5. Don't fidget, but don't be too stiff.

5. Don't fidget, but don't be too stiff. play

5. Don't fidget, but don't be too stiff.

(Christian Scheja/Flickr)

Some people are just a bit twitchy — always drumming their fingers, tapping their feet, or twirling their hair. Some people are almost unnaturally still. The problem is that others may mistake that for dishonesty or fear.

That might be common knowledge, but Lillian Glass, a behavioral analyst and an expert on body language who has worked with the FBI on unmasking signals of deception, previously told Business Insider that you should also watch out for people who are not moving at all.

"This may be a sign of the primitive neurological 'fight,' rather than the 'flight,' response, as the body positions and readies itself for possible confrontation," Glass said. "When you speak and engage in normal conversation, it is natural to move your body around in subtle, relaxed, and, for the most part, unconscious movements. So if you observe a rigid, catatonic stance devoid of movement, it is often a huge warning sign that something is off."

If you can strike a balance between swaying and stiffness, you'll be able to make a better impression with others.



6. Sit up straight.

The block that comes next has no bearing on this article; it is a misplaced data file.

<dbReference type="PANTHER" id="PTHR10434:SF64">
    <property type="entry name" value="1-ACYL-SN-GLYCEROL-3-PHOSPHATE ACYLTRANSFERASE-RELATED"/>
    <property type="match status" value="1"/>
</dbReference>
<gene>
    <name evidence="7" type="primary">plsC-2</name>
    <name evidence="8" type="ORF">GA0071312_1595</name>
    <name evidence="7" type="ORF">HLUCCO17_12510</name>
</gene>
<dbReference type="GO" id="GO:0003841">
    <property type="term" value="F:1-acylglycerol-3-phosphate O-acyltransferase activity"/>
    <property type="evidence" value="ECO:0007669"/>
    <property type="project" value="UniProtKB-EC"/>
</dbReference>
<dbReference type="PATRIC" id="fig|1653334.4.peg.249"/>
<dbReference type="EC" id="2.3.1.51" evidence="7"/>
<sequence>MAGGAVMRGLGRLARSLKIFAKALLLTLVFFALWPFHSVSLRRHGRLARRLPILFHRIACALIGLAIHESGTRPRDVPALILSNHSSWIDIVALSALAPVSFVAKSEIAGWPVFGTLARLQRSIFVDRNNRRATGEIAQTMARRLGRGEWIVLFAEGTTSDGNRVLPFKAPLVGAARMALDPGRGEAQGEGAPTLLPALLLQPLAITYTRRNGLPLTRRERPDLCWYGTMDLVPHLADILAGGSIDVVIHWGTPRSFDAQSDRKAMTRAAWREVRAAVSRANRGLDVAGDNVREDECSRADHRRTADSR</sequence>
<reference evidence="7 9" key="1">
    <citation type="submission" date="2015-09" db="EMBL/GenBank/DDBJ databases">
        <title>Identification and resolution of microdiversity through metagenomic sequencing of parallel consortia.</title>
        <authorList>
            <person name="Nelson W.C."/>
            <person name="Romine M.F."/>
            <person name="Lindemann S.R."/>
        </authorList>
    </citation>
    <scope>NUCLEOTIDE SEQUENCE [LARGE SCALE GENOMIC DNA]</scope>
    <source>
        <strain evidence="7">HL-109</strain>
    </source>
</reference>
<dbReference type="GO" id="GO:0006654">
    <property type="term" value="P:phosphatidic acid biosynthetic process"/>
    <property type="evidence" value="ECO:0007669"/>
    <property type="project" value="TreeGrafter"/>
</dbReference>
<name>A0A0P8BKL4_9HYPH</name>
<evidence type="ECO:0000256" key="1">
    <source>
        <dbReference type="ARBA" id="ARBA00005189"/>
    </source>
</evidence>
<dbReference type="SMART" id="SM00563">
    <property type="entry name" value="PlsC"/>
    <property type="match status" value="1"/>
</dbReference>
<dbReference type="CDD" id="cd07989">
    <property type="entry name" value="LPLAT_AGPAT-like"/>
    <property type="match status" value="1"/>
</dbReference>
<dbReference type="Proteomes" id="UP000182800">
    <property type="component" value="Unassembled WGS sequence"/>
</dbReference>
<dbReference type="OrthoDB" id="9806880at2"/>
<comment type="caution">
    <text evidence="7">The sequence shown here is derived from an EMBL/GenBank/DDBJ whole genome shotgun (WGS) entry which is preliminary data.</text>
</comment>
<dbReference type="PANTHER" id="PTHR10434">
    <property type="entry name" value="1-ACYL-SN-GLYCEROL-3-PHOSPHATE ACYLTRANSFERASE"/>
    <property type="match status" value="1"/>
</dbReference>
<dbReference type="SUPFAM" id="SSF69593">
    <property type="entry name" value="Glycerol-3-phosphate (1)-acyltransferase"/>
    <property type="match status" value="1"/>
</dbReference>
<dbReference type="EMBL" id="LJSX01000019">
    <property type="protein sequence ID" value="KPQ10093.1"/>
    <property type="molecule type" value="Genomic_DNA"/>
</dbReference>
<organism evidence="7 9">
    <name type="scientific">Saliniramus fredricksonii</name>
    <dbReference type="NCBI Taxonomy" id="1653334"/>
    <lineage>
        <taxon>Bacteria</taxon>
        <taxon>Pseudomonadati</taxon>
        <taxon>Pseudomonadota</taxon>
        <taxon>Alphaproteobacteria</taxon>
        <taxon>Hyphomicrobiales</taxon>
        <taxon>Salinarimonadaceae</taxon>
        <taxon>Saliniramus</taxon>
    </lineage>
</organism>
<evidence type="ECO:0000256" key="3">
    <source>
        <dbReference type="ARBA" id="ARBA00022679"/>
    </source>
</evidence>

6. Sit up straight. play

6. Sit up straight.

(William Wootton/Flickr)

Your parents were right to constantly bark at you to adjust your terrible posture when you were a moody teen.

"If you lounge back in your chair, recruiters interpret it as a sign of your disinterest in the open position or that you're not taking the interview seriously, neither of which will help you land the job," Amanda Augustine, a career-advice expert for TopResume, previously told Business Insider. "In addition, slumping over in the chair can indicate a lack of confidence."

Instead, she suggests sitting as if there were a string tied from the top of your head to the ceiling. Sitting up straight is seen as a sign of intelligence, confidence, and credibility, she says.

Anyone with bad posture can tell you that correcting your slouch is not always easy, but it's worth it in the long run.



7. Work on your handshake.

7. Work on your handshake. play

7. Work on your handshake.

(nd3000/Shutterstock)

No one wants to receive a "dead fish" handshake. Writing on LinkedIn, Ashish Arora, a founder of InfoShore, says that "a weak handshake equals a weak person" in most people's minds.

So how do you give a great handshake?

Arora breaks it down: "When squeezing your hand you want the grip to be tight enough to feel the bones of the other person's hand lightly pressing into your skin and then keeping the same amount of pressure while you make two to three moderately strong shakes in the vertical plain. Maintain eye contact and a smile throughout."



8. Slow down.

8. Slow down. play

8. Slow down.

(Strelka Institute for Media, Architecture and Design/Flickr)

When you're nervous, it can be easy to speed up everything, including your speech and movements.

However, as Peter Economy, an expert on leadership, writes in Inc., it's far better to try to slow things down.

"When we have precision in our movements, it's more powerful than simply doing something for the sake of the action," Economy wrote. "Our own brains know it, and the brains of everyone else know it too."

So take a deep breath, slow down, and be more deliberate about your movements at your next meeting. You'll look far more confident and competent.